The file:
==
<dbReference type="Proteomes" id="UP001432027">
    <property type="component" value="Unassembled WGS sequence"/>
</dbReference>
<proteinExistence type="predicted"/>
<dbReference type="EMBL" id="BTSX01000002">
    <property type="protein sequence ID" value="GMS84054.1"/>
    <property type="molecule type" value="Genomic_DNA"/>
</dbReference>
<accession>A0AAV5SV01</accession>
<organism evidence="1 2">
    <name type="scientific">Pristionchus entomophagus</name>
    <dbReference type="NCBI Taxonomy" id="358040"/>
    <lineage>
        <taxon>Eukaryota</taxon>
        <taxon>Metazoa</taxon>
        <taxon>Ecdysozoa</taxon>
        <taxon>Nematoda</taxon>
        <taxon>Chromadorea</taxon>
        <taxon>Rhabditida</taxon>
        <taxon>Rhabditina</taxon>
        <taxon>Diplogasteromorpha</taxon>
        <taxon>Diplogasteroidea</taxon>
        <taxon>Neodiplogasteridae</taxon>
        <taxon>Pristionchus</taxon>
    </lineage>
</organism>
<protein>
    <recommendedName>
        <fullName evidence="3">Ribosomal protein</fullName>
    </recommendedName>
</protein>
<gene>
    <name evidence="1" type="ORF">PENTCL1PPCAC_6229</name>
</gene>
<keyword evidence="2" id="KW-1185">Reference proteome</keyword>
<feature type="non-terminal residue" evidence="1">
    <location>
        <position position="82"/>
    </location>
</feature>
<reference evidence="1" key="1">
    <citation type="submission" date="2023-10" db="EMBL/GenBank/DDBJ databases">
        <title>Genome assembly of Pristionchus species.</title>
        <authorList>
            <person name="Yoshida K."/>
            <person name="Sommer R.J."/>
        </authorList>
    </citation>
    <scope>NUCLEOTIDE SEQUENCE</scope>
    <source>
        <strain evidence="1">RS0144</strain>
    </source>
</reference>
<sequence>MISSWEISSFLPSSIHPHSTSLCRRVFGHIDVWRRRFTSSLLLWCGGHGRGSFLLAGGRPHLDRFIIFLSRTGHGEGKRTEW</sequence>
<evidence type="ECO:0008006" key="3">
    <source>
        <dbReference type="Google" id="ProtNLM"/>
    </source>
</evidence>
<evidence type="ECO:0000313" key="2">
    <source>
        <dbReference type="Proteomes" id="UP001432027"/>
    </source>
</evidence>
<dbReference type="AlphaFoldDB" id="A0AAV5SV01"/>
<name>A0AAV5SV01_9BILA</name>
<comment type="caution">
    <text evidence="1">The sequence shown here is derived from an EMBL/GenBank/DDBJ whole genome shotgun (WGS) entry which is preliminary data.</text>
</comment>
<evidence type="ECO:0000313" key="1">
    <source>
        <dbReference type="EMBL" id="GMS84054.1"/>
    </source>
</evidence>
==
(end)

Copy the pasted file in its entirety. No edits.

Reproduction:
<dbReference type="Proteomes" id="UP001432027">
    <property type="component" value="Unassembled WGS sequence"/>
</dbReference>
<proteinExistence type="predicted"/>
<dbReference type="EMBL" id="BTSX01000002">
    <property type="protein sequence ID" value="GMS84054.1"/>
    <property type="molecule type" value="Genomic_DNA"/>
</dbReference>
<accession>A0AAV5SV01</accession>
<organism evidence="1 2">
    <name type="scientific">Pristionchus entomophagus</name>
    <dbReference type="NCBI Taxonomy" id="358040"/>
    <lineage>
        <taxon>Eukaryota</taxon>
        <taxon>Metazoa</taxon>
        <taxon>Ecdysozoa</taxon>
        <taxon>Nematoda</taxon>
        <taxon>Chromadorea</taxon>
        <taxon>Rhabditida</taxon>
        <taxon>Rhabditina</taxon>
        <taxon>Diplogasteromorpha</taxon>
        <taxon>Diplogasteroidea</taxon>
        <taxon>Neodiplogasteridae</taxon>
        <taxon>Pristionchus</taxon>
    </lineage>
</organism>
<protein>
    <recommendedName>
        <fullName evidence="3">Ribosomal protein</fullName>
    </recommendedName>
</protein>
<gene>
    <name evidence="1" type="ORF">PENTCL1PPCAC_6229</name>
</gene>
<keyword evidence="2" id="KW-1185">Reference proteome</keyword>
<feature type="non-terminal residue" evidence="1">
    <location>
        <position position="82"/>
    </location>
</feature>
<reference evidence="1" key="1">
    <citation type="submission" date="2023-10" db="EMBL/GenBank/DDBJ databases">
        <title>Genome assembly of Pristionchus species.</title>
        <authorList>
            <person name="Yoshida K."/>
            <person name="Sommer R.J."/>
        </authorList>
    </citation>
    <scope>NUCLEOTIDE SEQUENCE</scope>
    <source>
        <strain evidence="1">RS0144</strain>
    </source>
</reference>
<sequence>MISSWEISSFLPSSIHPHSTSLCRRVFGHIDVWRRRFTSSLLLWCGGHGRGSFLLAGGRPHLDRFIIFLSRTGHGEGKRTEW</sequence>
<evidence type="ECO:0008006" key="3">
    <source>
        <dbReference type="Google" id="ProtNLM"/>
    </source>
</evidence>
<evidence type="ECO:0000313" key="2">
    <source>
        <dbReference type="Proteomes" id="UP001432027"/>
    </source>
</evidence>
<dbReference type="AlphaFoldDB" id="A0AAV5SV01"/>
<name>A0AAV5SV01_9BILA</name>
<comment type="caution">
    <text evidence="1">The sequence shown here is derived from an EMBL/GenBank/DDBJ whole genome shotgun (WGS) entry which is preliminary data.</text>
</comment>
<evidence type="ECO:0000313" key="1">
    <source>
        <dbReference type="EMBL" id="GMS84054.1"/>
    </source>
</evidence>